Historical Romance

Download The Price of Blood (The Emma of Normandy Trilogy, Book 2) by Patricia Bracewell PDF

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By Patricia Bracewell

Menaced via Vikings and enemies at court docket, Queen Emma defends her kids and her crown in a riveting medieval adventure.

Readers first met Emma of Normandy in Patricia Bracewell’s gripping debut novel, Shadow at the Crown. Unwillingly thrust into marriage to England’s King Æthelred, Emma has given the king a son and inheritor, yet theirs hasn't ever been a cheerful marriage. In The cost of Blood, Bracewell returns to 1006 whilst a beleaguered Æthelred, nonetheless haunted via his brother’s ghost, governs with an iron fist and a royal coverage that embraces murder.

As tensions strengthen and enmities solidify, Emma forges alliances to guard her younger son from formidable men—even from the fellow she loves. within the north there's treachery brewing, and whilst Viking armies ravage England, loyalties are shattered and not anyone is secure from the sword.

Rich with intrigue, compelling personalities, and engaging aspect a couple of little-known interval in historical past, The expense of Blood will captivate lovers of either old fiction and myth novels resembling George R. R. Martin’s Game of Thrones sequence.

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Extra info for The Price of Blood (The Emma of Normandy Trilogy, Book 2)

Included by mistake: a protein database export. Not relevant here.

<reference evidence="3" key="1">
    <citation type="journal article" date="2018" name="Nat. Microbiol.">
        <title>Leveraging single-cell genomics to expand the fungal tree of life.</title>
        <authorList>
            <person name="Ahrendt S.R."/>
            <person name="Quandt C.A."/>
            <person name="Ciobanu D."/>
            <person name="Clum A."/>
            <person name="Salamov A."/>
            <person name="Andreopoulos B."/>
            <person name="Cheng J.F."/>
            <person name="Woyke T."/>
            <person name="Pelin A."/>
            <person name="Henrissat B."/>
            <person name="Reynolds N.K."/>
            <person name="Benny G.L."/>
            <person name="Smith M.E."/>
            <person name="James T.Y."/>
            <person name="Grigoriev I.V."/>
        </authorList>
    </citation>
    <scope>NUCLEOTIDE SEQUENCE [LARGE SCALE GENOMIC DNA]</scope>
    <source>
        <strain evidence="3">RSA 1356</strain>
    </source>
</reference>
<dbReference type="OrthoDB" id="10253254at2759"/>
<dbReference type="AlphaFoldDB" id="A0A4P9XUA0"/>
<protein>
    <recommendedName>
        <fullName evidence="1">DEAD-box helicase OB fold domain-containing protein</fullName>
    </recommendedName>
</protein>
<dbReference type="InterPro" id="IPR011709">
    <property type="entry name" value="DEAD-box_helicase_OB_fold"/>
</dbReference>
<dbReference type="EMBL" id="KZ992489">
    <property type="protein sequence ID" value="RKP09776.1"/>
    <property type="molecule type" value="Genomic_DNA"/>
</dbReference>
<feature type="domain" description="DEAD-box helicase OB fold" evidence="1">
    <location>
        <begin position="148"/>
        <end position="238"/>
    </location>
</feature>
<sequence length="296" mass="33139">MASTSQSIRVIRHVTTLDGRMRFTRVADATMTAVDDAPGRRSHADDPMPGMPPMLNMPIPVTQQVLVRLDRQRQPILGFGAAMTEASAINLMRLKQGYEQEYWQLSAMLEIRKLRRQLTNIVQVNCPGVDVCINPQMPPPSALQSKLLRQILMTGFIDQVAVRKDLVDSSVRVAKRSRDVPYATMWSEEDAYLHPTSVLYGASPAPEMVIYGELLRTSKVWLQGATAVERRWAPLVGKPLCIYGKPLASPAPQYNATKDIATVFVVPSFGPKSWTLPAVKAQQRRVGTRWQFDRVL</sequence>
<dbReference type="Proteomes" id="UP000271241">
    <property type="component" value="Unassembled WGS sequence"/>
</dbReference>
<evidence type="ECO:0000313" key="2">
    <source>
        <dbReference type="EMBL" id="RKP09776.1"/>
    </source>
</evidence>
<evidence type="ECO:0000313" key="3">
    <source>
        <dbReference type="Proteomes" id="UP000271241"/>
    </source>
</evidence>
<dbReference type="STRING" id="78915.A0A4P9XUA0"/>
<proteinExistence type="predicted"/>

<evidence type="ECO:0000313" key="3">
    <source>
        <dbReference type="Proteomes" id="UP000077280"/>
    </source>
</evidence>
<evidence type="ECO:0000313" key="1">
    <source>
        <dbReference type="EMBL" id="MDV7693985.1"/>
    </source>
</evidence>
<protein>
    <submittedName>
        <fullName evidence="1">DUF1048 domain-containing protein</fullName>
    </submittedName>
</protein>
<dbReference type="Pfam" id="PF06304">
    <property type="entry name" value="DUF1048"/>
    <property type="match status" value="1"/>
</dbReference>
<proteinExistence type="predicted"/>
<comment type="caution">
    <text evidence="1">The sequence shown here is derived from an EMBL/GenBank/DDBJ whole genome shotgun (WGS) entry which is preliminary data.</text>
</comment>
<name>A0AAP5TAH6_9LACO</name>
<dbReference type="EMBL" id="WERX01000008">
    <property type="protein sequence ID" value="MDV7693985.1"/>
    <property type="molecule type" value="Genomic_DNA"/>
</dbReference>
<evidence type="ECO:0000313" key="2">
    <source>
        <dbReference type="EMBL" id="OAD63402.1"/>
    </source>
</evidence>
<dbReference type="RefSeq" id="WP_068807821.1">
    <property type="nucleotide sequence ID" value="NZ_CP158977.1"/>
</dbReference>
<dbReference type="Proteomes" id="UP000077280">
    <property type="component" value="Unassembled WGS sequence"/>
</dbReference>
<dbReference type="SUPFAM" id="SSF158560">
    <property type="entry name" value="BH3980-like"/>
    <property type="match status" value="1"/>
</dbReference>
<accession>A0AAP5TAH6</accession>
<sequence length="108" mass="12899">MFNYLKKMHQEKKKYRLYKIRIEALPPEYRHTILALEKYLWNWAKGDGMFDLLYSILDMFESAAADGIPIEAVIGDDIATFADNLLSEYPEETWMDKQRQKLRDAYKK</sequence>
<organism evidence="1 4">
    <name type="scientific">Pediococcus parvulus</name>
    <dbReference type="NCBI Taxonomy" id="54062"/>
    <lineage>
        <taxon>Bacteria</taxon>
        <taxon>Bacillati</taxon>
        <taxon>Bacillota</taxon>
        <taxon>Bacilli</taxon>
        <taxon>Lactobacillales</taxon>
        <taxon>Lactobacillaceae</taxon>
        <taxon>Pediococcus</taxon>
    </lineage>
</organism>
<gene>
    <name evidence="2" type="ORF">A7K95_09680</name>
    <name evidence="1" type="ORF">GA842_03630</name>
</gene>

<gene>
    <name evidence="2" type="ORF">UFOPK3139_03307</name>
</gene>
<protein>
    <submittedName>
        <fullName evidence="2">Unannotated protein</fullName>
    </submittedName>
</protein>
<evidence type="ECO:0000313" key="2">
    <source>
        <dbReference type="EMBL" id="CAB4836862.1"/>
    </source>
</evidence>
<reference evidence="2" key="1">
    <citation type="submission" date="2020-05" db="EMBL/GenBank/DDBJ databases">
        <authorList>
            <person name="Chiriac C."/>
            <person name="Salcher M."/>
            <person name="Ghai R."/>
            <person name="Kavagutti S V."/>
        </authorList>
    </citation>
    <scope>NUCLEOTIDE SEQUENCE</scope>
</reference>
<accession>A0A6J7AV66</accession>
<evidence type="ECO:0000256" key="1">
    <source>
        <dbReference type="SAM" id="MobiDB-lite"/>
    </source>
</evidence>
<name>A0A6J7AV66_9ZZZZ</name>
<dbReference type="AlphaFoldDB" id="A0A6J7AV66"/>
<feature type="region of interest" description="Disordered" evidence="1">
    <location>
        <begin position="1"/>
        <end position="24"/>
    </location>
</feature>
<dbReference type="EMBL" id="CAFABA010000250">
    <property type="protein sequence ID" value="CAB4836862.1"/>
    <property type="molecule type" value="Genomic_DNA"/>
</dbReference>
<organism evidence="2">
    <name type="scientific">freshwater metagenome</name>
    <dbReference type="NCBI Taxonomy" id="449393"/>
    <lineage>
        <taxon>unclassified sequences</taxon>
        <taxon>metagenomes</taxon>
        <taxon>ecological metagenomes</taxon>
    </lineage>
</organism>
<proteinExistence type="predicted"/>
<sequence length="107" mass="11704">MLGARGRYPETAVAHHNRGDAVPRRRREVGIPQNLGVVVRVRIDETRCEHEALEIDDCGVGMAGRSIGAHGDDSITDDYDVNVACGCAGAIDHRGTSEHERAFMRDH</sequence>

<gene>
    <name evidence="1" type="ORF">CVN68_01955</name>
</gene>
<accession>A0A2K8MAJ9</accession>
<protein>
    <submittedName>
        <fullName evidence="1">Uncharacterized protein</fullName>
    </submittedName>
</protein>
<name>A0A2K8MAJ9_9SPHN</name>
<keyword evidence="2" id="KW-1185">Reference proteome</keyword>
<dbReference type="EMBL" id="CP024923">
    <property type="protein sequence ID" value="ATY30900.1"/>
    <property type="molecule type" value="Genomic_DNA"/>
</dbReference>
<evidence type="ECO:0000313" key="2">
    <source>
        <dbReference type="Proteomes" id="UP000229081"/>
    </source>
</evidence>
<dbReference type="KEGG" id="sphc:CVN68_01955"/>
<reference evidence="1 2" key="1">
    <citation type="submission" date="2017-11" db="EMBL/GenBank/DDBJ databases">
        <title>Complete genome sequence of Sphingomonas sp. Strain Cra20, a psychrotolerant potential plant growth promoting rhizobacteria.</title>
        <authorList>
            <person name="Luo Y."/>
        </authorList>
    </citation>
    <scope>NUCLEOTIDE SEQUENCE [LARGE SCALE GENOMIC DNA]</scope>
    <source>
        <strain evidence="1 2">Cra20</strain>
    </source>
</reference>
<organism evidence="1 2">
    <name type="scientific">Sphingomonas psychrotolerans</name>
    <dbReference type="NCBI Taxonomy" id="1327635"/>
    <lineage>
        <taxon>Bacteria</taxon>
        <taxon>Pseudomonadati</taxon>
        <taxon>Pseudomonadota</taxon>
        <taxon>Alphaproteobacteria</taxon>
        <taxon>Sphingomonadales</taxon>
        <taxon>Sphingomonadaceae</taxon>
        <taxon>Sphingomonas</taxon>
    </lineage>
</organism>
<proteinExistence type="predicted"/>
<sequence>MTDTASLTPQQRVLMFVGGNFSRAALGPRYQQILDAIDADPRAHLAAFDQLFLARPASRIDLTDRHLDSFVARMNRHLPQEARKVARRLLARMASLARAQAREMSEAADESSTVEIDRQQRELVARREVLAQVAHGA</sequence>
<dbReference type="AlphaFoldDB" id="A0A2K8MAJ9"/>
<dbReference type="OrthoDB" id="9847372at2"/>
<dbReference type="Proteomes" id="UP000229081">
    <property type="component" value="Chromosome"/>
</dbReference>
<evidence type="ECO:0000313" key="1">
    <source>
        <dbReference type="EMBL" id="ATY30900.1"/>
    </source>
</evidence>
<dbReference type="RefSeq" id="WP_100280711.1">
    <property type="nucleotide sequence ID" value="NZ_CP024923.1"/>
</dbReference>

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The 24 ENGUSH MAGAZINE ILLUSTRATION lack of collaboration between novelist and illustrator in the post-1870 period (and the correspondingly increased role played by the editor) is a distinctive mark of the era. Punch illustrator George Du Maurier more than once expressed the advantages that would occur if author and illustrator could have consulted on the pictorial treatment that was to be given the particular novel. Ideally, each separate design should have been discussed. Conceding that this would have been impractical, Du Maurier suggested the next best way to handle the collaboration: If authors would learn a little how to draw themselves they would not put such difficulties in the artist's way, and expect the impossible from him, such as that he should draw three sides of a house in one picture, or show the heroine's full face, tearstained, as she gazes on the lover vanishing in the middle of the background.

After overhearing two men venting their dislike of the character Mrs. " This kind of impulsive responsiveness brought its own problems, as Trollope later discovered: "I have sometimes regretted the deed, so great was my delight in writing about Mrs. " 19 The ability of the author to change direction while he was actually publishing the novel put the illustrator at a disadvantage, since he did not have the completed manuscript', with all the character disposition, at hand. Later in the century, when it became more the practice to submit the completed manuscript to an editor (and illustrator), the advantage in author responsiveness was lost, but the illustrator or editor had the advantage of knowing the complete story, and could select a well balanced set of scenes for illustration.

In America, however, and especially after 1870, the situation was much better. " 24 It may not be coincidental that American magazines were known for the excellent quality of their engravings. On the other hand, the engraver could often improve the artist's work by interpreting the wash of the drawing into strong, clear lines, and by giving more care to small details than the artist had done. As the outstanding nineteenth century engraver Edmund Evans has observed: "The skill of the wood-engraver was often much greater than that of the artists whose work they were responsible for reproducing; their profession was at the very heart of the Victorian book and magazine world.

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